On My Watch

Friday, June 19, 2009

My (Personal) Activity Monitor?

Like waiting for my jetpack (still waiting...) I am also waiting for an activity monitor - like Business Activity Monitor (BAM) but for me - a Personal Activity Monitor (PAM). After years of promises and slew of technologies - both corporate (data warehouses, real time XML ..) and consumer (IM, RSS readers, ...), I know everything is possible and many things done. But I am just looking for an easy way to track things potentially complex things about me and my accounts, not just online social networking and communication accounts (Facebook, Twitter, LinkedIn, GMail, Skype ...) but transactional accounts (e.g. bank accounts). It is my information (so I should know it) but I don't always - and more importantly I want to monitor transactions and transaction status - and be alerted if something goes wrong or something is just not right.

I have wanted this for some time but, recently, there was fraud activity on my personal bank account. So now I really want it. I only found out because I happened to be log onto account for another reason - and I saw suspicious activity that I should have been notified of. (Essentially several unauthorized transactions over a 2 day period on the opposite - West - coast for unauthorized withdrawals 4-5 times bigger than either my wife or I usually take out). And if it didn't trigger bank algorithms, I should have been able to set up my own. Now, I did get the money back (but it cost me several hrs, some embarassment of bounced check on a closed account and still chasing the fee reimbursements), but it sure would have been better to catch it before it happened - or at least before it happened second or third time. Save the bank the money too since they had to cover it (and ultimately the country since this is a bank receiving billions in gov't bailout money). And the fact that the bank's systems were not set up just strengthens the impetus to push the filtering algorithms out to the users.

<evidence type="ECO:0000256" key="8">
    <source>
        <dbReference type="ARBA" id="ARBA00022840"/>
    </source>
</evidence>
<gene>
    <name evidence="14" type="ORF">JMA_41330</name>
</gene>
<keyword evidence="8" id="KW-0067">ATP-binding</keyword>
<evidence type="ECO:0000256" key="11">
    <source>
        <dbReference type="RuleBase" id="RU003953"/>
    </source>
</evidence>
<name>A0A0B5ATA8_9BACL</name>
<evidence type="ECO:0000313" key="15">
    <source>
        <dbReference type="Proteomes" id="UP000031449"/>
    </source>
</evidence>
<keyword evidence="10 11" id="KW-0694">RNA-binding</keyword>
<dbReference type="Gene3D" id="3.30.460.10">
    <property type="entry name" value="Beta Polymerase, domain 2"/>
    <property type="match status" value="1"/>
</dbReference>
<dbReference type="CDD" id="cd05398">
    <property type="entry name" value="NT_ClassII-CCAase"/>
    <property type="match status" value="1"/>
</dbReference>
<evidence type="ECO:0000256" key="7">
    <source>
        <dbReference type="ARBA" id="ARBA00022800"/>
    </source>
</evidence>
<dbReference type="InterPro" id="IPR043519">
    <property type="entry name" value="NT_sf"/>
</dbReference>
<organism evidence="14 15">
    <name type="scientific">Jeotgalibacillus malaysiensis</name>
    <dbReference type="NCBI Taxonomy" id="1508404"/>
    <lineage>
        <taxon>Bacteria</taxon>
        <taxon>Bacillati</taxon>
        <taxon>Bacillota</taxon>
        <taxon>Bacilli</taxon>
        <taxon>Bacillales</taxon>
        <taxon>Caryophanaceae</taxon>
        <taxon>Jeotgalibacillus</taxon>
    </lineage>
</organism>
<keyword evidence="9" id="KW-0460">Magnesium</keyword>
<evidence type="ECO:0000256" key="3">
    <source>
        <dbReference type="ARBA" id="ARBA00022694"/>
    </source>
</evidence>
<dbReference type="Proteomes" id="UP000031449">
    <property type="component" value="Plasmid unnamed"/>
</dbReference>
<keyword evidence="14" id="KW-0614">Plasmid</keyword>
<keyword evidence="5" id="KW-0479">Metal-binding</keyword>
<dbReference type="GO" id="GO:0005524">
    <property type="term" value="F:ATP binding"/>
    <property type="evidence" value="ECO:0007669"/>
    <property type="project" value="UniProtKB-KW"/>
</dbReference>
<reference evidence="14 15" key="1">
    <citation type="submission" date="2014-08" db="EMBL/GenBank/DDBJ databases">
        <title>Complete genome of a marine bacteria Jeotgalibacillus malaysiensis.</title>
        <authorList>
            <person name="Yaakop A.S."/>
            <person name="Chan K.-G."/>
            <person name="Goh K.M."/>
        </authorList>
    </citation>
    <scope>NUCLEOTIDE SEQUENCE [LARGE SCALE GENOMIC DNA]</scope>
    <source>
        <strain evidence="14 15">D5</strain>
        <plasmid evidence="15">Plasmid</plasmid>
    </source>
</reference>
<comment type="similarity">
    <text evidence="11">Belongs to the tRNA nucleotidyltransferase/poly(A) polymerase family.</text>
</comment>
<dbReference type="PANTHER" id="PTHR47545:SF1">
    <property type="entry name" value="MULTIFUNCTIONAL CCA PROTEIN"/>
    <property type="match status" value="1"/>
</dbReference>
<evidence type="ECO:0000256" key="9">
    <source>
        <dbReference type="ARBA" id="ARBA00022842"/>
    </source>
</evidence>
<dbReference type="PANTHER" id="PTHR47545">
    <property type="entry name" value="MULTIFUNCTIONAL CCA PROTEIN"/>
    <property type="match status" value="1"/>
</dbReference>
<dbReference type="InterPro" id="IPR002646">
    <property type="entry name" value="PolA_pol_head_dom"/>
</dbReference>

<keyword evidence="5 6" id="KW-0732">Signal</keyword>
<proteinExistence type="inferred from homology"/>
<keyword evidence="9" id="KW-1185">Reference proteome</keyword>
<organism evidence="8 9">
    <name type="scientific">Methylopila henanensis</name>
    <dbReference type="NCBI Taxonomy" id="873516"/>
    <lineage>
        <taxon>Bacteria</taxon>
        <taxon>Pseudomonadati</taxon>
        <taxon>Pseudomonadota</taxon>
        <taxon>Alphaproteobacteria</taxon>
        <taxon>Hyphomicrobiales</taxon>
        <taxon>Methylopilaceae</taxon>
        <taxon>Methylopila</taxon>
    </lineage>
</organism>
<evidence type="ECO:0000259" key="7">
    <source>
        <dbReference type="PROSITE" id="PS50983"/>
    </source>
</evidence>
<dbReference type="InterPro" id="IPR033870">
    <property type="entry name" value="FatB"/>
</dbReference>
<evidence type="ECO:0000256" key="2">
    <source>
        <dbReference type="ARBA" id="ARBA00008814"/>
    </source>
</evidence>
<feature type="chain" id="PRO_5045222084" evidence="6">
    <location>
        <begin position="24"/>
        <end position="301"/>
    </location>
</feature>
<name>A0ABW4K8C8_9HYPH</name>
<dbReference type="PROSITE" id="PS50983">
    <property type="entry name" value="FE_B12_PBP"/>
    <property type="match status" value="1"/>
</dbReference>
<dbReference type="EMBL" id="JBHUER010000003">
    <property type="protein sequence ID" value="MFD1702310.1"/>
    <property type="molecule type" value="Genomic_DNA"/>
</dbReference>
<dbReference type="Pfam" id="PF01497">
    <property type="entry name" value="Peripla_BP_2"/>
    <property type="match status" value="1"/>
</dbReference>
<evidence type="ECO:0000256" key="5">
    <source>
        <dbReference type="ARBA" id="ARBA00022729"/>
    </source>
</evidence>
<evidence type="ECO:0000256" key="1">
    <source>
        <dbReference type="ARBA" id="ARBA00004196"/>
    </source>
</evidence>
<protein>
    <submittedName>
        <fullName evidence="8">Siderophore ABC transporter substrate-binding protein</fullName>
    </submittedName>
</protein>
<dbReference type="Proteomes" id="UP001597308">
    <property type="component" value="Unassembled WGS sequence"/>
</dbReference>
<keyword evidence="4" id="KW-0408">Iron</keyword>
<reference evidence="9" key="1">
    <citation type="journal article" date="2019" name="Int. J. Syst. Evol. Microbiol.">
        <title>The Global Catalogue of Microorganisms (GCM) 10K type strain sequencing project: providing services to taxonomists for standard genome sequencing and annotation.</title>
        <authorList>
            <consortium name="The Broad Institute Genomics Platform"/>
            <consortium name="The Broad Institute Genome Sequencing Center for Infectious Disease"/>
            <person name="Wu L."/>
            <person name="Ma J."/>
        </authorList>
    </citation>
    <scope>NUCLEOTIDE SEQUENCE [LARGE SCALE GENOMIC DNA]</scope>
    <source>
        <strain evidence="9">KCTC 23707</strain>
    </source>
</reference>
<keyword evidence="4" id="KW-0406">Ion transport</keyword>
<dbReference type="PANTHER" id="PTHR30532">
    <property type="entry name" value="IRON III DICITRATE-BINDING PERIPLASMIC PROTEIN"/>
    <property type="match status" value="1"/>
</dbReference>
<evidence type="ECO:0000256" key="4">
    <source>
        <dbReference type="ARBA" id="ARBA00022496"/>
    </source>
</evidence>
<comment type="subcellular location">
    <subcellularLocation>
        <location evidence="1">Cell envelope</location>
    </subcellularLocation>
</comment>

My credit card company allows me to configure various alerts, such as bills due or thresholds met and my brokerage account lets me set up simple trading triggers. But noone (at least none of my providers) let me set up more than simple monitors (like a threshold alert) that would catch a pattern preceding my bank account fraud. The amounts alone should have triggered an alert, or at least a watch. And noone lets me input other data (my travel schedule, for one thing, would have said I wasn't in California on those days) to process against the data they already have.

Providing consumers the ability to set up filters like this would actually save institutions/businesses (like banks) money (in analysis and engineering overhead) AND produce a better result I think - more customized, more able to take advantage of what I know about myself - more situationally aware.
Not sure exactly what it is (control of a Facebook plus SECURE access to real transactional data?) but I want my PAM...

Labels: , ,

Wednesday, June 17, 2009